- Resource management.
Supplier relationship management
- Supplier information database.
Plant systems data and configuration management
- The plant system data is important for all technical personnel of the plant. It helps them access correct and validated information.
- The data should describe the plant design and provide access to available technical and operation documentation (technical specification, drawings, procedures, defect history, modifications, etc.).
Information on configuration changes
Human resource management
- Human factors are a key element of the successful operation of any NPP and this view should be adequately reflected in the portal content.
- The portal should include information related to general issues of plant human resources management such as workforce recruitment, succession and retirement plans and job descriptions. Special attention should be paid to training information. The portal should present all available on-plant training materials and tools, including e-learning technology. Also the administrative information related to training activities (planning, schedules, announcements etc.) should be available.
- The portal should provide opportunities for protected access to relevant personal data of each staff member. This category should include frequently used information such as contact data, vacancies, personnel performance results etc.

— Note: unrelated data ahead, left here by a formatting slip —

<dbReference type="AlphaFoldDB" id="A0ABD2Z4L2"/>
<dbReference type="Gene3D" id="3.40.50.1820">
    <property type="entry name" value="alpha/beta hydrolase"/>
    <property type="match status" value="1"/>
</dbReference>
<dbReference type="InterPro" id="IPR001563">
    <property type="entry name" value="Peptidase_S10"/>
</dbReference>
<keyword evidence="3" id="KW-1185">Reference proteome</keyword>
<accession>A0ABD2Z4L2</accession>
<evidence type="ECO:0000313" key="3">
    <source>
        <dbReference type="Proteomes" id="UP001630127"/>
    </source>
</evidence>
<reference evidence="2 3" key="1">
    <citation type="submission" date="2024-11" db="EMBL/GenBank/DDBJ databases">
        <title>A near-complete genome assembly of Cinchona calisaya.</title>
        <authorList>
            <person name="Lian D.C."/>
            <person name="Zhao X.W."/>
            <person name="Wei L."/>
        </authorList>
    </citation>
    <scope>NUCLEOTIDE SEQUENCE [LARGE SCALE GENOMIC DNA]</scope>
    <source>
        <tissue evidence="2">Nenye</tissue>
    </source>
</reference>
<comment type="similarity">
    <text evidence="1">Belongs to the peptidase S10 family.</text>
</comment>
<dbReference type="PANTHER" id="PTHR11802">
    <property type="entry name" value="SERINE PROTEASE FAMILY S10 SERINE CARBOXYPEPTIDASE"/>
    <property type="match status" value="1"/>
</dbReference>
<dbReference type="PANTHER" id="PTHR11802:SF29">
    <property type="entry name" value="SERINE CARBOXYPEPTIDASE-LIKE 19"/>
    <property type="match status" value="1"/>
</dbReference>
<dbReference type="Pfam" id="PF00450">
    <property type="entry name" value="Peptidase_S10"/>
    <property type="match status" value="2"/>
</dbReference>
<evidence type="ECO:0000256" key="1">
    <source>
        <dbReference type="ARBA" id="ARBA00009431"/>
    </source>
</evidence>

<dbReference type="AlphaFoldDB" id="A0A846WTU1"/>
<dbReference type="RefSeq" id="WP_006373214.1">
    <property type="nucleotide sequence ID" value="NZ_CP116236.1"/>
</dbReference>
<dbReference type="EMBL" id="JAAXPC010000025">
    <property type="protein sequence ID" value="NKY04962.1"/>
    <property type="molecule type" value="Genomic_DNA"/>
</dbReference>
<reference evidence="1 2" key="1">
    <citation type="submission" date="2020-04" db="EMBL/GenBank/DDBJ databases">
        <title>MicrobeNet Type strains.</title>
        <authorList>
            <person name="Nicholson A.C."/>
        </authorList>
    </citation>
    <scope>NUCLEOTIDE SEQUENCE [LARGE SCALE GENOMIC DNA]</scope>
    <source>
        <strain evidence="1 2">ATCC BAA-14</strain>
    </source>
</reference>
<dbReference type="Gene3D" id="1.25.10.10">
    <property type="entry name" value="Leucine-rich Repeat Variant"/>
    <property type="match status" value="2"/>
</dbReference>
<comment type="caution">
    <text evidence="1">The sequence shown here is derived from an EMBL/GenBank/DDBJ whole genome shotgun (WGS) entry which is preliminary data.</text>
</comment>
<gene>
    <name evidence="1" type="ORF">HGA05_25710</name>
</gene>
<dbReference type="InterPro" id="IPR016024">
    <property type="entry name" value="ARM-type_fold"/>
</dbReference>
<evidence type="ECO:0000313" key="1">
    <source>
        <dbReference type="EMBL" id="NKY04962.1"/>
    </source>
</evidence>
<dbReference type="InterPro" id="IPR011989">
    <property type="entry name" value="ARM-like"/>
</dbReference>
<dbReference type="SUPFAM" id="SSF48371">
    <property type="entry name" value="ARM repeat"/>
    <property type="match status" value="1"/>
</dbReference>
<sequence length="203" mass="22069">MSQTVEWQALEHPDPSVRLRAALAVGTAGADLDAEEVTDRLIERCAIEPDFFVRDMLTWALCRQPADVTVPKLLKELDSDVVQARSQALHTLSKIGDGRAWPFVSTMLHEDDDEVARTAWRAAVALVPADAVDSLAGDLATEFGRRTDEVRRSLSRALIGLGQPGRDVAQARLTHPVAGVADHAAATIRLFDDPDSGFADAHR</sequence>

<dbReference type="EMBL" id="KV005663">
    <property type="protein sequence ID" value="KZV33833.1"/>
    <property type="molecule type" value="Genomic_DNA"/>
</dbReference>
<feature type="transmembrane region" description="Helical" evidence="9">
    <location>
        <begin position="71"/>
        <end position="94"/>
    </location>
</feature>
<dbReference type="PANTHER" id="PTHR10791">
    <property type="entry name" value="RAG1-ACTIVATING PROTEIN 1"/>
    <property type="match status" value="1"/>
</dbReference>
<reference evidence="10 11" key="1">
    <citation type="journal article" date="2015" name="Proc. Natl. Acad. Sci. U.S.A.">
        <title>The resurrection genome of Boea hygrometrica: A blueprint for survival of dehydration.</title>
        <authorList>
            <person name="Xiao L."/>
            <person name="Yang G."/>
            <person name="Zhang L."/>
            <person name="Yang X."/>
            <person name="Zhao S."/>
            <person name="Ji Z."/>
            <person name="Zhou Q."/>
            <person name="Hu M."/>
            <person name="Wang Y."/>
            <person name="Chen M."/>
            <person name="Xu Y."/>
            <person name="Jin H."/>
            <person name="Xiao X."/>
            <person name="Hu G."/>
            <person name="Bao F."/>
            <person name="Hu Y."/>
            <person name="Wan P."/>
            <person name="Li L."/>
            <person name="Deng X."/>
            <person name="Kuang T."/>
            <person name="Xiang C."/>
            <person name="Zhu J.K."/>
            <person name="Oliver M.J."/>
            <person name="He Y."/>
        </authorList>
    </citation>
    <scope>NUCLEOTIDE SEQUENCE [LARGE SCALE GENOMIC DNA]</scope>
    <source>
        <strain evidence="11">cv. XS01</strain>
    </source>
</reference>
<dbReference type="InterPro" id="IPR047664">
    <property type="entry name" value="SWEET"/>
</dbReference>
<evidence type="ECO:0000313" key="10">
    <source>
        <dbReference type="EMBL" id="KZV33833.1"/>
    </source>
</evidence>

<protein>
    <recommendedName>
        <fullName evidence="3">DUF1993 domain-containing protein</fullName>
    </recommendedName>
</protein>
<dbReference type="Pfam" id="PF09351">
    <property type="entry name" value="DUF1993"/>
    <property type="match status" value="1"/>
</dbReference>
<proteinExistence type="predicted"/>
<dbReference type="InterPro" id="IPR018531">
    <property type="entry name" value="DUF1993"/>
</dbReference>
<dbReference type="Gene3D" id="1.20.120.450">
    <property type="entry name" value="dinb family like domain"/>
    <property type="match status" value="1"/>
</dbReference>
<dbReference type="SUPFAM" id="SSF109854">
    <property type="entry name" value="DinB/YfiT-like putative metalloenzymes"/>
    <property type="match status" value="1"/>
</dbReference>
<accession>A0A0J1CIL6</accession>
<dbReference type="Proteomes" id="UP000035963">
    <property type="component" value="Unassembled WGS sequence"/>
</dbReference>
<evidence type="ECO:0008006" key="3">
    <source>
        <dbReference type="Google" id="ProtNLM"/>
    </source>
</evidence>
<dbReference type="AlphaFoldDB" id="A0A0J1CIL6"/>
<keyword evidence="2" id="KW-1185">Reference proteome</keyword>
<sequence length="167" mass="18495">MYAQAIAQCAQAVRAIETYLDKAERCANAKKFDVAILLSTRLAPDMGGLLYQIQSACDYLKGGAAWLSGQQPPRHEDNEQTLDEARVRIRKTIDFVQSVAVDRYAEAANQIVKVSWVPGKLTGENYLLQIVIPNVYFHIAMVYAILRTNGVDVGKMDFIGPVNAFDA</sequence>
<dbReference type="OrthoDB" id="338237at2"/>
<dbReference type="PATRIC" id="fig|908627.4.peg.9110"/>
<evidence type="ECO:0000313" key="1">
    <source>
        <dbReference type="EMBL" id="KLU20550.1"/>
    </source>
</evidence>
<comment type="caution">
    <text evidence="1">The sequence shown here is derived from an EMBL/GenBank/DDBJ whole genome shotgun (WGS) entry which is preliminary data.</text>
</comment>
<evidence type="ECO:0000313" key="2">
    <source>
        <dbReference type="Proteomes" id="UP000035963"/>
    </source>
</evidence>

Human resource information
- Workforce plan;
- Relevant demographic data;
- Recruitment plans;
- Succession plans;
- Retention plans;
- Individual development plans;
- Personnel performance appraisal results;
- Job descriptions;
- Training programme;
- Training materials;
- Training techniques;
- Training schedules;
- Full scope simulator;
- Qualification records;
- Pre-job briefing packages;
- Mentoring, shadowing, tutoring;
- Industrial safety training;
- Radiation protection training;
- Fire protection training;
- Emergency training for all plant workers.
- Internal telephone book;
- External telephone book;
- Internal address book;
- External address book.
- Frequently accessed applications, both internal and external, should be visible on the customized page of the user.
- Every user should have the right to create their own page for convenient working. Navigation to important information for individual users will be direct from their own pages.